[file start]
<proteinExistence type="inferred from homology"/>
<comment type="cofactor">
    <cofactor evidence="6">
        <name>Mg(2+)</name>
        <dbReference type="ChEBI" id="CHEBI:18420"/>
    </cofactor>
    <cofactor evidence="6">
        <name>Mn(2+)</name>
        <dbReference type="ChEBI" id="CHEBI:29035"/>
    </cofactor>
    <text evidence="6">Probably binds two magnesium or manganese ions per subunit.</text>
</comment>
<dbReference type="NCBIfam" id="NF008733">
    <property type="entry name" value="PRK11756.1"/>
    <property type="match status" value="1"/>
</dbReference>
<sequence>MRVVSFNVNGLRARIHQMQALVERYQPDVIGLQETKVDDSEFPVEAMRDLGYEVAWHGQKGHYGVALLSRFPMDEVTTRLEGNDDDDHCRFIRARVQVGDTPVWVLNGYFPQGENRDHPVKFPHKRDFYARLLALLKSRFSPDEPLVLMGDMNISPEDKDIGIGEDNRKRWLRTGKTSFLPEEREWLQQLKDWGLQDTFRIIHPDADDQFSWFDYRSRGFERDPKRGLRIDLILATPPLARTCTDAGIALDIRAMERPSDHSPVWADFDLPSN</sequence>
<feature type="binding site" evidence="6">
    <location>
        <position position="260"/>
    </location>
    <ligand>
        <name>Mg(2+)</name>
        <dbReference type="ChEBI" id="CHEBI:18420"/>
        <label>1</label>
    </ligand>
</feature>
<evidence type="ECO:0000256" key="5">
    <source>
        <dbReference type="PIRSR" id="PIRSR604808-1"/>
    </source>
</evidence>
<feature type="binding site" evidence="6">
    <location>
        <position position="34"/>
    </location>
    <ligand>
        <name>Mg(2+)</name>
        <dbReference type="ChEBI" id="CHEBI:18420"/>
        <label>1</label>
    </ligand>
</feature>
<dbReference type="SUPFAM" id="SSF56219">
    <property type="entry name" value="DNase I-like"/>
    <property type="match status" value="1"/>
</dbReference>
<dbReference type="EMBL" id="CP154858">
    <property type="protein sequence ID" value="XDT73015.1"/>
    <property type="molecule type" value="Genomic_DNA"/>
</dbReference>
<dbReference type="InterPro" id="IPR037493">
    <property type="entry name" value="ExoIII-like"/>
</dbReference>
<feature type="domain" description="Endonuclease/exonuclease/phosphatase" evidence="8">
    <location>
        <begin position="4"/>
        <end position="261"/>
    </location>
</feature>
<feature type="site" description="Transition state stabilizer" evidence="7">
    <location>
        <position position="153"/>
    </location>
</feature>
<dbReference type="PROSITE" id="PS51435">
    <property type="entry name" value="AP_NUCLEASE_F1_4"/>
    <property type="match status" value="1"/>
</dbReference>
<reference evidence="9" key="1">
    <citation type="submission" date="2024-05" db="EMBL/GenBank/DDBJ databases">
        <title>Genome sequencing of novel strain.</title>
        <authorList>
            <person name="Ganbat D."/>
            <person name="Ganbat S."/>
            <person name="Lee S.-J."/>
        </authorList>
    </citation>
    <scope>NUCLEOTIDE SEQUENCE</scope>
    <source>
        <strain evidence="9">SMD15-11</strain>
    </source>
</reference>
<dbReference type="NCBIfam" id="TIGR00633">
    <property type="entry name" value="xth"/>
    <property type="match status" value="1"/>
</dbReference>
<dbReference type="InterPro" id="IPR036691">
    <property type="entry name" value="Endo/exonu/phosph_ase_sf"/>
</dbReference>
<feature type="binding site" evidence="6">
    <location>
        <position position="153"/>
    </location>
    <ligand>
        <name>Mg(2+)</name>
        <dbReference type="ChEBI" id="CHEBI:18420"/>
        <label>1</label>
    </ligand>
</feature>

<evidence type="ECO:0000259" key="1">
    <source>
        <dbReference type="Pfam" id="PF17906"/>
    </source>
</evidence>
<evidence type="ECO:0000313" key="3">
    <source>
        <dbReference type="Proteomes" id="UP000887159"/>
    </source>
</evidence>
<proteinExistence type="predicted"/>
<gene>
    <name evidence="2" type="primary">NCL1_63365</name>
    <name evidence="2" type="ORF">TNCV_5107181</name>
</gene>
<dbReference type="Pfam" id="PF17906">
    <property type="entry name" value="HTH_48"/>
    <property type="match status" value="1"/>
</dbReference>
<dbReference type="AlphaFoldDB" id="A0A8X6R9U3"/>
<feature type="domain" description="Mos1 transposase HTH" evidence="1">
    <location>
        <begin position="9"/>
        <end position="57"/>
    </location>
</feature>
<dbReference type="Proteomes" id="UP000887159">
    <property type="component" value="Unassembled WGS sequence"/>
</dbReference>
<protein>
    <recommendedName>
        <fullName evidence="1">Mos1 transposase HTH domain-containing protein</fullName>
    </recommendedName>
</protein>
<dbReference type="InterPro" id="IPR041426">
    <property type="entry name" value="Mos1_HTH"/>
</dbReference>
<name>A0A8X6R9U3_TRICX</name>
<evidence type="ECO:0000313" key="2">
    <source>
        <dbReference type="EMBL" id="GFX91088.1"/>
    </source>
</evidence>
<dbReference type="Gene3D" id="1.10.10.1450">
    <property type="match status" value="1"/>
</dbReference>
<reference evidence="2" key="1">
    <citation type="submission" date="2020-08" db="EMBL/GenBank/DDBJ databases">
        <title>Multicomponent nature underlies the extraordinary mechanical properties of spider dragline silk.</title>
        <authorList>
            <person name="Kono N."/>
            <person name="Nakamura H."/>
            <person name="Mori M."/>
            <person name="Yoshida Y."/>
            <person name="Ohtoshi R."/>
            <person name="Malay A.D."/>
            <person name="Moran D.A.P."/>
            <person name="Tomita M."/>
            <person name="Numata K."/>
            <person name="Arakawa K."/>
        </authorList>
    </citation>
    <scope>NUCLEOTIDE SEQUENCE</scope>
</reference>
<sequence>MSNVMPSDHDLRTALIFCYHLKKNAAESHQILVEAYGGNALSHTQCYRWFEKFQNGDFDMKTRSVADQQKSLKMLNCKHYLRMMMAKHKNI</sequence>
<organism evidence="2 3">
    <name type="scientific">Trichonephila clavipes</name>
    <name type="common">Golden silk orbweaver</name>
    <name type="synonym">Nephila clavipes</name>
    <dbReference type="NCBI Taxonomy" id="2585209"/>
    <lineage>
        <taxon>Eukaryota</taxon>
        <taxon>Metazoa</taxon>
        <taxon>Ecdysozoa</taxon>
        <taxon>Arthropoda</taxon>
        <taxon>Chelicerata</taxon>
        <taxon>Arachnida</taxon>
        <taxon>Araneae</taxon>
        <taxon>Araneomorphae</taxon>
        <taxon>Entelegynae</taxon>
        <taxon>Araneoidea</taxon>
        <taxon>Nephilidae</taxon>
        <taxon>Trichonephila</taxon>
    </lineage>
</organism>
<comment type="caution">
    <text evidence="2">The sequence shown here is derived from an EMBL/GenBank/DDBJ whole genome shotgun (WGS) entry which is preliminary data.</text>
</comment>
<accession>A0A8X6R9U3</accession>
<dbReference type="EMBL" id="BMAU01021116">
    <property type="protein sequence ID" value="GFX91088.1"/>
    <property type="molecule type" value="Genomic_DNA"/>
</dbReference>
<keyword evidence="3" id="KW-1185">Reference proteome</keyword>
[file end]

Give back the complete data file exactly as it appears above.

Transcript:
<proteinExistence type="inferred from homology"/>
<comment type="cofactor">
    <cofactor evidence="6">
        <name>Mg(2+)</name>
        <dbReference type="ChEBI" id="CHEBI:18420"/>
    </cofactor>
    <cofactor evidence="6">
        <name>Mn(2+)</name>
        <dbReference type="ChEBI" id="CHEBI:29035"/>
    </cofactor>
    <text evidence="6">Probably binds two magnesium or manganese ions per subunit.</text>
</comment>
<dbReference type="NCBIfam" id="NF008733">
    <property type="entry name" value="PRK11756.1"/>
    <property type="match status" value="1"/>
</dbReference>
<sequence>MRVVSFNVNGLRARIHQMQALVERYQPDVIGLQETKVDDSEFPVEAMRDLGYEVAWHGQKGHYGVALLSRFPMDEVTTRLEGNDDDDHCRFIRARVQVGDTPVWVLNGYFPQGENRDHPVKFPHKRDFYARLLALLKSRFSPDEPLVLMGDMNISPEDKDIGIGEDNRKRWLRTGKTSFLPEEREWLQQLKDWGLQDTFRIIHPDADDQFSWFDYRSRGFERDPKRGLRIDLILATPPLARTCTDAGIALDIRAMERPSDHSPVWADFDLPSN</sequence>
<feature type="binding site" evidence="6">
    <location>
        <position position="260"/>
    </location>
    <ligand>
        <name>Mg(2+)</name>
        <dbReference type="ChEBI" id="CHEBI:18420"/>
        <label>1</label>
    </ligand>
</feature>
<evidence type="ECO:0000256" key="5">
    <source>
        <dbReference type="PIRSR" id="PIRSR604808-1"/>
    </source>
</evidence>
<feature type="binding site" evidence="6">
    <location>
        <position position="34"/>
    </location>
    <ligand>
        <name>Mg(2+)</name>
        <dbReference type="ChEBI" id="CHEBI:18420"/>
        <label>1</label>
    </ligand>
</feature>
<dbReference type="SUPFAM" id="SSF56219">
    <property type="entry name" value="DNase I-like"/>
    <property type="match status" value="1"/>
</dbReference>
<dbReference type="EMBL" id="CP154858">
    <property type="protein sequence ID" value="XDT73015.1"/>
    <property type="molecule type" value="Genomic_DNA"/>
</dbReference>
<dbReference type="InterPro" id="IPR037493">
    <property type="entry name" value="ExoIII-like"/>
</dbReference>
<feature type="domain" description="Endonuclease/exonuclease/phosphatase" evidence="8">
    <location>
        <begin position="4"/>
        <end position="261"/>
    </location>
</feature>
<feature type="site" description="Transition state stabilizer" evidence="7">
    <location>
        <position position="153"/>
    </location>
</feature>
<dbReference type="PROSITE" id="PS51435">
    <property type="entry name" value="AP_NUCLEASE_F1_4"/>
    <property type="match status" value="1"/>
</dbReference>
<reference evidence="9" key="1">
    <citation type="submission" date="2024-05" db="EMBL/GenBank/DDBJ databases">
        <title>Genome sequencing of novel strain.</title>
        <authorList>
            <person name="Ganbat D."/>
            <person name="Ganbat S."/>
            <person name="Lee S.-J."/>
        </authorList>
    </citation>
    <scope>NUCLEOTIDE SEQUENCE</scope>
    <source>
        <strain evidence="9">SMD15-11</strain>
    </source>
</reference>
<dbReference type="NCBIfam" id="TIGR00633">
    <property type="entry name" value="xth"/>
    <property type="match status" value="1"/>
</dbReference>
<dbReference type="InterPro" id="IPR036691">
    <property type="entry name" value="Endo/exonu/phosph_ase_sf"/>
</dbReference>
<feature type="binding site" evidence="6">
    <location>
        <position position="153"/>
    </location>
    <ligand>
        <name>Mg(2+)</name>
        <dbReference type="ChEBI" id="CHEBI:18420"/>
        <label>1</label>
    </ligand>
</feature>

<evidence type="ECO:0000259" key="1">
    <source>
        <dbReference type="Pfam" id="PF17906"/>
    </source>
</evidence>
<evidence type="ECO:0000313" key="3">
    <source>
        <dbReference type="Proteomes" id="UP000887159"/>
    </source>
</evidence>
<proteinExistence type="predicted"/>
<gene>
    <name evidence="2" type="primary">NCL1_63365</name>
    <name evidence="2" type="ORF">TNCV_5107181</name>
</gene>
<dbReference type="Pfam" id="PF17906">
    <property type="entry name" value="HTH_48"/>
    <property type="match status" value="1"/>
</dbReference>
<dbReference type="AlphaFoldDB" id="A0A8X6R9U3"/>
<feature type="domain" description="Mos1 transposase HTH" evidence="1">
    <location>
        <begin position="9"/>
        <end position="57"/>
    </location>
</feature>
<dbReference type="Proteomes" id="UP000887159">
    <property type="component" value="Unassembled WGS sequence"/>
</dbReference>
<protein>
    <recommendedName>
        <fullName evidence="1">Mos1 transposase HTH domain-containing protein</fullName>
    </recommendedName>
</protein>
<dbReference type="InterPro" id="IPR041426">
    <property type="entry name" value="Mos1_HTH"/>
</dbReference>
<name>A0A8X6R9U3_TRICX</name>
<evidence type="ECO:0000313" key="2">
    <source>
        <dbReference type="EMBL" id="GFX91088.1"/>
    </source>
</evidence>
<dbReference type="Gene3D" id="1.10.10.1450">
    <property type="match status" value="1"/>
</dbReference>
<reference evidence="2" key="1">
    <citation type="submission" date="2020-08" db="EMBL/GenBank/DDBJ databases">
        <title>Multicomponent nature underlies the extraordinary mechanical properties of spider dragline silk.</title>
        <authorList>
            <person name="Kono N."/>
            <person name="Nakamura H."/>
            <person name="Mori M."/>
            <person name="Yoshida Y."/>
            <person name="Ohtoshi R."/>
            <person name="Malay A.D."/>
            <person name="Moran D.A.P."/>
            <person name="Tomita M."/>
            <person name="Numata K."/>
            <person name="Arakawa K."/>
        </authorList>
    </citation>
    <scope>NUCLEOTIDE SEQUENCE</scope>
</reference>
<sequence>MSNVMPSDHDLRTALIFCYHLKKNAAESHQILVEAYGGNALSHTQCYRWFEKFQNGDFDMKTRSVADQQKSLKMLNCKHYLRMMMAKHKNI</sequence>
<organism evidence="2 3">
    <name type="scientific">Trichonephila clavipes</name>
    <name type="common">Golden silk orbweaver</name>
    <name type="synonym">Nephila clavipes</name>
    <dbReference type="NCBI Taxonomy" id="2585209"/>
    <lineage>
        <taxon>Eukaryota</taxon>
        <taxon>Metazoa</taxon>
        <taxon>Ecdysozoa</taxon>
        <taxon>Arthropoda</taxon>
        <taxon>Chelicerata</taxon>
        <taxon>Arachnida</taxon>
        <taxon>Araneae</taxon>
        <taxon>Araneomorphae</taxon>
        <taxon>Entelegynae</taxon>
        <taxon>Araneoidea</taxon>
        <taxon>Nephilidae</taxon>
        <taxon>Trichonephila</taxon>
    </lineage>
</organism>
<comment type="caution">
    <text evidence="2">The sequence shown here is derived from an EMBL/GenBank/DDBJ whole genome shotgun (WGS) entry which is preliminary data.</text>
</comment>
<accession>A0A8X6R9U3</accession>
<dbReference type="EMBL" id="BMAU01021116">
    <property type="protein sequence ID" value="GFX91088.1"/>
    <property type="molecule type" value="Genomic_DNA"/>
</dbReference>
<keyword evidence="3" id="KW-1185">Reference proteome</keyword>